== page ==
What is normal behavior? When do you know that your child needs help?

Sometimes it can feel like someone is trying to fit your child into a box without working to understand what they need or want.

Let’s take concerns about ADHD as an example. For many parents and teachers, it is hard to find the line between normal childhood energy and hyperactivity, and between normal distraction and attention deficit disorder. This is because many of the behaviors that are a normal part of childhood growth and development are included in the diagnostic criteria for ADHD. For some children problems like hyperactivity or difficulty completing a task are truly a marker of an imbalanced nervous system, but in many situations, those same behaviors are expressions of a child’s need to find orientation and connection with the world. Being able to calm and focus your concentration is a skill that needs to be learned–we are not born with it automatically. And it is important to try to determine why a child shows a particular behavior, and find ways to help the child to bring it into better balance. A vital part of working with children is to say: “how can we help the child do this better, and give them the skills so that they focus their attention from the inside, out?” not just prescribe medication to suppress behaviors, from the outside, in.

ADHD has become a prevalent diagnosis (recent studies estimate 11% of children nationwide, or about one in nine children) which either means that there are many more children affected, or that it is being applied to a broad range of behaviors. It covers a broad range of disruptive or concerning behaviors, including: fidgety movement, trouble completing tasks, interrupting in class, rough play. But it misses the question of “why is the child doing this?” Is it because everything is so interesting that they can’t help flitting from object to object? Is the child dreamy and inattentive, too caught up in his or her own thought process? Is the child agitated, and constantly seeking (or perhaps avoiding) contact with other children. When we work together to try to find the root of the problem many more therapeutic options become available. The more specific our understanding of the roots of ADHD-type behavior, the better we can offer effective, individualized therapy. We routinely incorporate behavioral approaches, exercises and experiences for strengthening and training the nervous system, and anthroposophic medicines (herbal and homeopathic) as part of our treatment plan.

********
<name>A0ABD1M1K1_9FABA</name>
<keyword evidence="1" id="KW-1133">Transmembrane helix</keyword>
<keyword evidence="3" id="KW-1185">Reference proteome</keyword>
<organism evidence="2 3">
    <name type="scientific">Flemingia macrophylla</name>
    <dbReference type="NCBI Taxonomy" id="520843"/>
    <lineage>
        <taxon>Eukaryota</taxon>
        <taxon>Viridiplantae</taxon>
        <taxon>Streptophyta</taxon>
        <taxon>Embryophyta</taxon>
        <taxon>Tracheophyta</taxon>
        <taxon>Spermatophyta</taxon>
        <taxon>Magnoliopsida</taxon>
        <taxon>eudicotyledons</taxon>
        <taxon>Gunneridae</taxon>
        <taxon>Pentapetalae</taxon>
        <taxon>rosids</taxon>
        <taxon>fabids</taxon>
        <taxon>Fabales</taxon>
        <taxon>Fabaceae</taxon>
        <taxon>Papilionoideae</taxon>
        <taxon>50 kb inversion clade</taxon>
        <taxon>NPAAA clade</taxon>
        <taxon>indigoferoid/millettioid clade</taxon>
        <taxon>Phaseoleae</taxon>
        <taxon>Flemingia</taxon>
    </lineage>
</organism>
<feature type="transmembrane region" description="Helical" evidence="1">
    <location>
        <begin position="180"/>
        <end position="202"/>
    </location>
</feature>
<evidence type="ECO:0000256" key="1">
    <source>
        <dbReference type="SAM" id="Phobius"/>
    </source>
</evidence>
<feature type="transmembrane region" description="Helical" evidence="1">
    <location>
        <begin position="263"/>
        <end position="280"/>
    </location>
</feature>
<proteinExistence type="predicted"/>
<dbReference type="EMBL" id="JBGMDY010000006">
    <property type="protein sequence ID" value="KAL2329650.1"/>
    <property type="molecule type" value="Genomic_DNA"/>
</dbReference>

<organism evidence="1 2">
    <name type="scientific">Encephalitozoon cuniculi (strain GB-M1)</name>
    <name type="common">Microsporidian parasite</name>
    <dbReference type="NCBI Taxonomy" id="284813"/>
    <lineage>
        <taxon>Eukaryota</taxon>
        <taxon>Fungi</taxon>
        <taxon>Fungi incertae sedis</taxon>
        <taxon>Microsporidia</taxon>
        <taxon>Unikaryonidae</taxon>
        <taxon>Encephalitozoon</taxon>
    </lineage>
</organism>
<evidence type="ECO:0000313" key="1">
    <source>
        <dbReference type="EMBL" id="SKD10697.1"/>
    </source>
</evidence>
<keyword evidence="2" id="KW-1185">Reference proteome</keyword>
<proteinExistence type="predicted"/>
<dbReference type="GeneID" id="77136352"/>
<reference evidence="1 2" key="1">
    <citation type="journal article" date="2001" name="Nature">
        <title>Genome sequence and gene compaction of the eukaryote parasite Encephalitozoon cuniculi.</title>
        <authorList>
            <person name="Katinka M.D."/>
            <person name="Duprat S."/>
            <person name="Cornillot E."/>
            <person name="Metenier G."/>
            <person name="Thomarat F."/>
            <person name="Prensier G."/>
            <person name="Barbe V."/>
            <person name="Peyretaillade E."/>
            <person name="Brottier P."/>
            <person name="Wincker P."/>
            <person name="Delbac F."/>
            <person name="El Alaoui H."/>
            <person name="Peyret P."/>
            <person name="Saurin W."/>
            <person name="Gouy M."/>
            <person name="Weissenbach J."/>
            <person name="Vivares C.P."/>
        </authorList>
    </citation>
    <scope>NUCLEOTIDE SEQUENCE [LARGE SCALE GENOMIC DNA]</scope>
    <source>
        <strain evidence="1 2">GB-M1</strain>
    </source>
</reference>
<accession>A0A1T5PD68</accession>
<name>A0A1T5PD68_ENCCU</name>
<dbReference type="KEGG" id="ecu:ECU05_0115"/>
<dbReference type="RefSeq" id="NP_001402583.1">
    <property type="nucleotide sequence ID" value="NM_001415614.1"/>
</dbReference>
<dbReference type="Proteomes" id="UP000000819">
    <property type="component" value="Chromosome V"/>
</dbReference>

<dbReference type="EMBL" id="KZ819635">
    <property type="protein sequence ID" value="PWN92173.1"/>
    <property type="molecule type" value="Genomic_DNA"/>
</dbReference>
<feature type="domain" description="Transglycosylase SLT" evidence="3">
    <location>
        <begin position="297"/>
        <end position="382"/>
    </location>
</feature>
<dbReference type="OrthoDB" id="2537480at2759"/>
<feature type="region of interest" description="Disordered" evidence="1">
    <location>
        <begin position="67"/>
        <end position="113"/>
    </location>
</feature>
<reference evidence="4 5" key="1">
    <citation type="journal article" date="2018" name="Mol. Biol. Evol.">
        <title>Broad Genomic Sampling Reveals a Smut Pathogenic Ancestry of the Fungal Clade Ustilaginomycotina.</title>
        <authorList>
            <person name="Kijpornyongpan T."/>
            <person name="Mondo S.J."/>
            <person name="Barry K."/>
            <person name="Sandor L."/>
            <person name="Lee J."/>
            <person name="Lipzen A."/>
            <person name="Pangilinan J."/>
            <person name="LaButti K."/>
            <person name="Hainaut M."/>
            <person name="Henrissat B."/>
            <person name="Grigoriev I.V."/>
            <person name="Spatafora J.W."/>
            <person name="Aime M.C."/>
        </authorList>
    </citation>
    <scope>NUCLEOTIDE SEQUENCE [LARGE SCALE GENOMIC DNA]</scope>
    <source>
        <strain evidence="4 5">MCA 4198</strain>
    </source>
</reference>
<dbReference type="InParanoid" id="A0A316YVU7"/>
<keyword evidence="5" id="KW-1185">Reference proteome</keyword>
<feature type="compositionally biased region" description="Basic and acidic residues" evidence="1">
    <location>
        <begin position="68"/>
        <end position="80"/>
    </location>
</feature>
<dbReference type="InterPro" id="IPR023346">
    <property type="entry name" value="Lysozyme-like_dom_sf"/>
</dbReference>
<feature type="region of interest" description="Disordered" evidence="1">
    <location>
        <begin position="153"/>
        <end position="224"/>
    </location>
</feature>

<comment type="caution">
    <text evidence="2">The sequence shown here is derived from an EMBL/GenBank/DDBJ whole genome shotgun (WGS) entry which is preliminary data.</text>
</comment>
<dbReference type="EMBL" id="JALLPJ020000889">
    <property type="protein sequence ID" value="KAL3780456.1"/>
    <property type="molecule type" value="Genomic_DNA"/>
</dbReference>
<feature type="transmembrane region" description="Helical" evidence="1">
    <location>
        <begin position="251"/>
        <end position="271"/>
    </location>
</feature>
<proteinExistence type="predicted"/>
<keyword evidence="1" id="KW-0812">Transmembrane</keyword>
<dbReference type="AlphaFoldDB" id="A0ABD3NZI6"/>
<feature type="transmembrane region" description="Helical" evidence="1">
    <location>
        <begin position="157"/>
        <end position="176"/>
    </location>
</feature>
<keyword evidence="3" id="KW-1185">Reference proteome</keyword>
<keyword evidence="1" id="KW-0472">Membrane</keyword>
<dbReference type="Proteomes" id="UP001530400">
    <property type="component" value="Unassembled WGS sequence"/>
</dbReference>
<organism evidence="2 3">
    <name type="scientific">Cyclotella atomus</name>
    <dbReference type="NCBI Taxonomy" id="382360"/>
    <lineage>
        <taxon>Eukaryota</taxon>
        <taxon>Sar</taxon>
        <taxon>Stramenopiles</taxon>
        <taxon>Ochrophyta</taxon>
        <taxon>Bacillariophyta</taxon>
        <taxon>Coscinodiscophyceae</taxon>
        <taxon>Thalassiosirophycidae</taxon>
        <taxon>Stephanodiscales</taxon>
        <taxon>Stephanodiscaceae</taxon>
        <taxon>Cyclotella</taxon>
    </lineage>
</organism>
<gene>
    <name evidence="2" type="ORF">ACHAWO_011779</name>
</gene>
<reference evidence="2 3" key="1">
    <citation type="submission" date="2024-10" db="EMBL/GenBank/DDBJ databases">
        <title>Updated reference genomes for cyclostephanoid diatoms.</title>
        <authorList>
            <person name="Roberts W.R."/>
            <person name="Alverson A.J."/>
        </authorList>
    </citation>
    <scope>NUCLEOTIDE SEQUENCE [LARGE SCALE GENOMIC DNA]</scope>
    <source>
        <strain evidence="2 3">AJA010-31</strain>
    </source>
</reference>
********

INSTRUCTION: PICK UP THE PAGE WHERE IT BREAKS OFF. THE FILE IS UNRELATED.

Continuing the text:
A few quick guidelines:

  • Building healthy sleep habits improves daytime function. A child who is too tired will not be fully able to participate in classroom activities. We always look at the quality and rhythm of sleep.
  • Nutrition: improving eating habits, with good fats and protein in the morning helps keep an even blood sugar. Working to build good rhythms around nutrition helps, because if my body doesn’t feel good because I am hungry or hypoglycemic then I can’t pay good attention to you. Highly processed foods and carbohydrate-rich foods can worsen behavioral problems.
  • Media (TV, movies, almost anything that has a screen) works to make us pay attention, but simultaneously limits our participation. Media revs us up, and works to keep us in that stimulated state. It does not teach us how to engage with the world in full way, and many children are over-stimulated and have not had the opportunity to really learn to self-regulate their activity. Thoughtful exploration of the kinds and amount of media exposure is an integral part of our approach to working with ADHD.
  • Our therapies for ADHD are based on building a view of the whole child. It is an approach that has been successfully used world-wide, and proven in research studies–“Children with ADHD symptoms receiving anthroposophic treatment had long-term improvement of symptoms and quality of life.”

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